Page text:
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On the use of statistical analysis to understand submarine landslide processes and assess their hazard

December 22, 2020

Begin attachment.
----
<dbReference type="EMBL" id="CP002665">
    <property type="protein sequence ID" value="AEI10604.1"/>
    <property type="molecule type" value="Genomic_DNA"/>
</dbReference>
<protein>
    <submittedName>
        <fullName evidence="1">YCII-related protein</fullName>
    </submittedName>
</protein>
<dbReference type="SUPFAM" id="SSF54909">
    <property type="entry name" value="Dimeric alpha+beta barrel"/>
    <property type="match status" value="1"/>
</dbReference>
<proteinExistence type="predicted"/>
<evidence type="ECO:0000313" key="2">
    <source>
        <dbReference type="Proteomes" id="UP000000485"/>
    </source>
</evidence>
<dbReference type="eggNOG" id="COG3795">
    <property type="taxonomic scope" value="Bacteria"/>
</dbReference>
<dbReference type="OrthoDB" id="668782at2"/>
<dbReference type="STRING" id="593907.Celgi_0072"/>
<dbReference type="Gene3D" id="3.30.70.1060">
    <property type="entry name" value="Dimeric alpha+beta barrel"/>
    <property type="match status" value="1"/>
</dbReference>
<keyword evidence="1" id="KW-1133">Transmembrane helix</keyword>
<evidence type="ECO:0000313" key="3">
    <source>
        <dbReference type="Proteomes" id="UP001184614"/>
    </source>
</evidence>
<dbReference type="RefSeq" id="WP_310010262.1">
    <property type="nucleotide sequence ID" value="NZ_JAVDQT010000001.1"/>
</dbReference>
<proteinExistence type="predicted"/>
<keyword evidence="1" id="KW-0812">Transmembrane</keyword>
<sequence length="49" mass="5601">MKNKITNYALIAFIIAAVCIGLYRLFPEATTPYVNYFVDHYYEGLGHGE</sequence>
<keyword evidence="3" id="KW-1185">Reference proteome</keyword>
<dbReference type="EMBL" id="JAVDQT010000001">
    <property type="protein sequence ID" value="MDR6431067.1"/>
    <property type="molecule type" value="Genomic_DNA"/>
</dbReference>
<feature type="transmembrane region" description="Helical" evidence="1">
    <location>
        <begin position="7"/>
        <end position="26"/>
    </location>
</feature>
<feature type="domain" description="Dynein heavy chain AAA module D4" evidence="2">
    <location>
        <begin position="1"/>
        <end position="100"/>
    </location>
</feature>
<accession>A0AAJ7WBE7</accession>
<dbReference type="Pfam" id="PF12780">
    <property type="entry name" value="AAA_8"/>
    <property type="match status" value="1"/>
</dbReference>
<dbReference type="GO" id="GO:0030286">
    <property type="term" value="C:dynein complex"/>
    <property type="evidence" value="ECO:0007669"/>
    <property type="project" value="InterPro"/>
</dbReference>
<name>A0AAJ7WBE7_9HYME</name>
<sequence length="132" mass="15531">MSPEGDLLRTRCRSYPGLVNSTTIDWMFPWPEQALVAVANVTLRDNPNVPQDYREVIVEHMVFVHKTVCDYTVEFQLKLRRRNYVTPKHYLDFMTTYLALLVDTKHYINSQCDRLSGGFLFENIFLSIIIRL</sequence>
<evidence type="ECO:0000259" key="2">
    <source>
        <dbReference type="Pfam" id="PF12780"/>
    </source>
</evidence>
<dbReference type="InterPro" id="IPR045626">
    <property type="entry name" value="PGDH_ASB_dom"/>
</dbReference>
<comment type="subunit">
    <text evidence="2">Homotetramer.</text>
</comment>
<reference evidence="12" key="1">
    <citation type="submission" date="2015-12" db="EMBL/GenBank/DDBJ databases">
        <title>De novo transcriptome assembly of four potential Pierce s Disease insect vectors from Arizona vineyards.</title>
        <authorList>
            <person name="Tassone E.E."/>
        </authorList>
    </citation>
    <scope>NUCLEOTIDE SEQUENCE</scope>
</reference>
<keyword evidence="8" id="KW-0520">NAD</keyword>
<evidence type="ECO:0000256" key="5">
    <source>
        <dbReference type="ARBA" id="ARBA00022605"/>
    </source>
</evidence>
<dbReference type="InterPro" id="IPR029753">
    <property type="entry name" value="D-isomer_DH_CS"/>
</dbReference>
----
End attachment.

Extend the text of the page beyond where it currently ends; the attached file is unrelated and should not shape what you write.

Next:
Because of their inaccessibility, submarine landslides are typically studied individually and at great effort and expense to provide knowledge of the specific site conditions where these landslides occur. Statistical analysis of submarine landslide scars can offer generalized perspectives on the processes that initiate submarine landslides and can help toward hazard assessment in areas that have not been studied in detail. The following review discusses more than a decade of development of statistical approaches to studying submarine landslides. Landslides were previously viewed together with other natural hazards, such as earthquakes and fires, as a phenomenon whose size distribution obeys an inverse power law. Inverse power law distributions are the result of self-organized avalanche processes, in which the final hazard size cannot be predicted at the onset of the disturbance. We find that volume and area distributions of submarine landslides along the U.S. Atlantic continental slope and along nine other margins worldwide do not follow an inverse power law. Rigorous statistical tests of several different probability distribution models indicate that the lognormal model is most appropriate for these siliciclastic environments. Lognormal distributions can be simulated by assuming that the area of slope failure depends on earthquake magnitude, in other words, failure occurs simultaneously over the area affected by horizontal ground shaking and does not cascade from nucleating sources. Therefore, the maximum landslide size can be predicted from the earthquake magnitude and the distance from the rupturing fault. Moreover, earthquakes <~M4.5 cannot generate significant submarine landslides. We further demonstrate that empirical, offshore landslide hazard curves can be developed from these lognormal landslide size distributions, if the duration of mapped landslide activity is known. In addition to hazard estimation, scaling relationships can yield insights on the physical processes associated with landslide failure. For example, the log-log relationship between volume and area of landslide scars in siliciclastic margins is observed to be almost linear implying that most landslides are translational. Carbonate margins, in contrast, show a power-law distribution of scar volumes and their volume to area relationship is ~1.3. These results suggest that landslides in carbonate margins are governed by the random distributions of existing fissures, and they act like rock falls on land. Although earthquakes are the principal trigger of submarine landslides, the effects of earthquake frequency on slope stability can be counterintuitive. The average size of landslide scars decreases non-linearly with increasing frequency of earthquakes and increases with increasing sedimentation rate. The effect is interpreted as evidence for densification and shear strength increase of margin sediment, induced by repeated seismic shaking.